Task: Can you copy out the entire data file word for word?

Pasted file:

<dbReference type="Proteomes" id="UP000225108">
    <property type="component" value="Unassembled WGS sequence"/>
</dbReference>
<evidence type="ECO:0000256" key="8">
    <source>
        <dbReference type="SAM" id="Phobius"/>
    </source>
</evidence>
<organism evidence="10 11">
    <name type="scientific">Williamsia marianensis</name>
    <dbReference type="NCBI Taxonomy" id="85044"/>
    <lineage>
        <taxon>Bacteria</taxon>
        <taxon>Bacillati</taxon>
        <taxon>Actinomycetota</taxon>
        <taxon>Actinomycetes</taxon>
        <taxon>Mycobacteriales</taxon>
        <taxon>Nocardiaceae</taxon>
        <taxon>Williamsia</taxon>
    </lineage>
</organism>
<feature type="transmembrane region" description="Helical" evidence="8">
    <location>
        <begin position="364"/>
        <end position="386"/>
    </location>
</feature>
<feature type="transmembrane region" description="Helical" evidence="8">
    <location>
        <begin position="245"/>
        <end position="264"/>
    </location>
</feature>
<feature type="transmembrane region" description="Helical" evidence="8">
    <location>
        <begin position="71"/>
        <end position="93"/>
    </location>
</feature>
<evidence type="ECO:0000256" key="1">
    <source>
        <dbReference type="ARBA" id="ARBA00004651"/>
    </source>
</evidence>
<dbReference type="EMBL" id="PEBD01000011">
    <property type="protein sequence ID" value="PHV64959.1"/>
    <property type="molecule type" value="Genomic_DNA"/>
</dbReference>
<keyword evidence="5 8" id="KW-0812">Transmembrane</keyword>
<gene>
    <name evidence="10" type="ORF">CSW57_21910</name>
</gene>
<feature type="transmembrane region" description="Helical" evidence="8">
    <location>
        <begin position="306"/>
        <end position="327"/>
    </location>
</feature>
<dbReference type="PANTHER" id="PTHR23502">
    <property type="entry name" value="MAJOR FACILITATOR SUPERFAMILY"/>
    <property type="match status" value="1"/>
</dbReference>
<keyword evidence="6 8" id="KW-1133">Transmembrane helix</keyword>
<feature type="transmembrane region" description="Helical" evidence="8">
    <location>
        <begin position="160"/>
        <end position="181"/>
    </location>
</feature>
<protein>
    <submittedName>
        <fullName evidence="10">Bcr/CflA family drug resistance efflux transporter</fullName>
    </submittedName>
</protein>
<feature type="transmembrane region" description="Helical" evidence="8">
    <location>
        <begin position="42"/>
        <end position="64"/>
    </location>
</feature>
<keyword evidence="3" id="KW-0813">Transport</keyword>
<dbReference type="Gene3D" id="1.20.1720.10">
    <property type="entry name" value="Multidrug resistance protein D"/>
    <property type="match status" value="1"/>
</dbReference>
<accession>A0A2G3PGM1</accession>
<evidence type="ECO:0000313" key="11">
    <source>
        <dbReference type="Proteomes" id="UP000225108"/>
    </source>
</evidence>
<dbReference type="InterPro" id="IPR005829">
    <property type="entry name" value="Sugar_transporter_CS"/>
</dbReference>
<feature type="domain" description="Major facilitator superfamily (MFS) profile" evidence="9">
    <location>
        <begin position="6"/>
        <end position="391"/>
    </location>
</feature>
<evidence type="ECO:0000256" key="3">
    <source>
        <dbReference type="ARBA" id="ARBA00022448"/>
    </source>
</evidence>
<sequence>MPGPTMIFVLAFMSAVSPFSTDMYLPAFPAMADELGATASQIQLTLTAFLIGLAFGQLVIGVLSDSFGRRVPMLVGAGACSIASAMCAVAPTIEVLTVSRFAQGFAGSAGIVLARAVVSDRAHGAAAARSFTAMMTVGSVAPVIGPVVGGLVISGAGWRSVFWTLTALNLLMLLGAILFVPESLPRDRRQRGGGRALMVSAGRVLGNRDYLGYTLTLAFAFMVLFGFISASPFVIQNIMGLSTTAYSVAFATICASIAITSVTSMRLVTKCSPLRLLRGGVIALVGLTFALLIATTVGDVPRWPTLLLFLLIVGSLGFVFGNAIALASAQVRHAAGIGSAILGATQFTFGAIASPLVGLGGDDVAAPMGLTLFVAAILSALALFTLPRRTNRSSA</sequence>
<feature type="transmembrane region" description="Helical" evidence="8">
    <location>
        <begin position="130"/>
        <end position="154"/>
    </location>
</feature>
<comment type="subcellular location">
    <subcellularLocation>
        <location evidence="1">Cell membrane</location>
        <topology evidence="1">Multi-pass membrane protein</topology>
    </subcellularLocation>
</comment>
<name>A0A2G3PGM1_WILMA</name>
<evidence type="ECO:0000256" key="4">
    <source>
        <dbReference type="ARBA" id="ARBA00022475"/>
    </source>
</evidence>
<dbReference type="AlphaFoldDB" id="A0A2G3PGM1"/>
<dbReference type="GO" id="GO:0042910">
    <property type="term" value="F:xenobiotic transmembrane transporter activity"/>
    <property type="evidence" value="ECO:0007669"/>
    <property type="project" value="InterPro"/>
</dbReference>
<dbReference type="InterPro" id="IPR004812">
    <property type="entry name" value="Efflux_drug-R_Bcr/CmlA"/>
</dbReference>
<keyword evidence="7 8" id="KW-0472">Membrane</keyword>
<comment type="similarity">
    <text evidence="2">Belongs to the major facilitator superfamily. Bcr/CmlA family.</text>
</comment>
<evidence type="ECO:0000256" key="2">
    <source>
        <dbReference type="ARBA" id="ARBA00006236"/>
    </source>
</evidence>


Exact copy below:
<dbReference type="Proteomes" id="UP000225108">
    <property type="component" value="Unassembled WGS sequence"/>
</dbReference>
<evidence type="ECO:0000256" key="8">
    <source>
        <dbReference type="SAM" id="Phobius"/>
    </source>
</evidence>
<organism evidence="10 11">
    <name type="scientific">Williamsia marianensis</name>
    <dbReference type="NCBI Taxonomy" id="85044"/>
    <lineage>
        <taxon>Bacteria</taxon>
        <taxon>Bacillati</taxon>
        <taxon>Actinomycetota</taxon>
        <taxon>Actinomycetes</taxon>
        <taxon>Mycobacteriales</taxon>
        <taxon>Nocardiaceae</taxon>
        <taxon>Williamsia</taxon>
    </lineage>
</organism>
<feature type="transmembrane region" description="Helical" evidence="8">
    <location>
        <begin position="364"/>
        <end position="386"/>
    </location>
</feature>
<feature type="transmembrane region" description="Helical" evidence="8">
    <location>
        <begin position="245"/>
        <end position="264"/>
    </location>
</feature>
<feature type="transmembrane region" description="Helical" evidence="8">
    <location>
        <begin position="71"/>
        <end position="93"/>
    </location>
</feature>
<evidence type="ECO:0000256" key="1">
    <source>
        <dbReference type="ARBA" id="ARBA00004651"/>
    </source>
</evidence>
<dbReference type="EMBL" id="PEBD01000011">
    <property type="protein sequence ID" value="PHV64959.1"/>
    <property type="molecule type" value="Genomic_DNA"/>
</dbReference>
<keyword evidence="5 8" id="KW-0812">Transmembrane</keyword>
<gene>
    <name evidence="10" type="ORF">CSW57_21910</name>
</gene>
<feature type="transmembrane region" description="Helical" evidence="8">
    <location>
        <begin position="306"/>
        <end position="327"/>
    </location>
</feature>
<dbReference type="PANTHER" id="PTHR23502">
    <property type="entry name" value="MAJOR FACILITATOR SUPERFAMILY"/>
    <property type="match status" value="1"/>
</dbReference>
<keyword evidence="6 8" id="KW-1133">Transmembrane helix</keyword>
<feature type="transmembrane region" description="Helical" evidence="8">
    <location>
        <begin position="160"/>
        <end position="181"/>
    </location>
</feature>
<protein>
    <submittedName>
        <fullName evidence="10">Bcr/CflA family drug resistance efflux transporter</fullName>
    </submittedName>
</protein>
<feature type="transmembrane region" description="Helical" evidence="8">
    <location>
        <begin position="42"/>
        <end position="64"/>
    </location>
</feature>
<keyword evidence="3" id="KW-0813">Transport</keyword>
<dbReference type="Gene3D" id="1.20.1720.10">
    <property type="entry name" value="Multidrug resistance protein D"/>
    <property type="match status" value="1"/>
</dbReference>
<accession>A0A2G3PGM1</accession>
<evidence type="ECO:0000313" key="11">
    <source>
        <dbReference type="Proteomes" id="UP000225108"/>
    </source>
</evidence>
<dbReference type="InterPro" id="IPR005829">
    <property type="entry name" value="Sugar_transporter_CS"/>
</dbReference>
<feature type="domain" description="Major facilitator superfamily (MFS) profile" evidence="9">
    <location>
        <begin position="6"/>
        <end position="391"/>
    </location>
</feature>
<evidence type="ECO:0000256" key="3">
    <source>
        <dbReference type="ARBA" id="ARBA00022448"/>
    </source>
</evidence>
<sequence>MPGPTMIFVLAFMSAVSPFSTDMYLPAFPAMADELGATASQIQLTLTAFLIGLAFGQLVIGVLSDSFGRRVPMLVGAGACSIASAMCAVAPTIEVLTVSRFAQGFAGSAGIVLARAVVSDRAHGAAAARSFTAMMTVGSVAPVIGPVVGGLVISGAGWRSVFWTLTALNLLMLLGAILFVPESLPRDRRQRGGGRALMVSAGRVLGNRDYLGYTLTLAFAFMVLFGFISASPFVIQNIMGLSTTAYSVAFATICASIAITSVTSMRLVTKCSPLRLLRGGVIALVGLTFALLIATTVGDVPRWPTLLLFLLIVGSLGFVFGNAIALASAQVRHAAGIGSAILGATQFTFGAIASPLVGLGGDDVAAPMGLTLFVAAILSALALFTLPRRTNRSSA</sequence>
<feature type="transmembrane region" description="Helical" evidence="8">
    <location>
        <begin position="130"/>
        <end position="154"/>
    </location>
</feature>
<comment type="subcellular location">
    <subcellularLocation>
        <location evidence="1">Cell membrane</location>
        <topology evidence="1">Multi-pass membrane protein</topology>
    </subcellularLocation>
</comment>
<name>A0A2G3PGM1_WILMA</name>
<evidence type="ECO:0000256" key="4">
    <source>
        <dbReference type="ARBA" id="ARBA00022475"/>
    </source>
</evidence>
<dbReference type="AlphaFoldDB" id="A0A2G3PGM1"/>
<dbReference type="GO" id="GO:0042910">
    <property type="term" value="F:xenobiotic transmembrane transporter activity"/>
    <property type="evidence" value="ECO:0007669"/>
    <property type="project" value="InterPro"/>
</dbReference>
<dbReference type="InterPro" id="IPR004812">
    <property type="entry name" value="Efflux_drug-R_Bcr/CmlA"/>
</dbReference>
<keyword evidence="7 8" id="KW-0472">Membrane</keyword>
<comment type="similarity">
    <text evidence="2">Belongs to the major facilitator superfamily. Bcr/CmlA family.</text>
</comment>
<evidence type="ECO:0000256" key="2">
    <source>
        <dbReference type="ARBA" id="ARBA00006236"/>
    </source>
</evidence>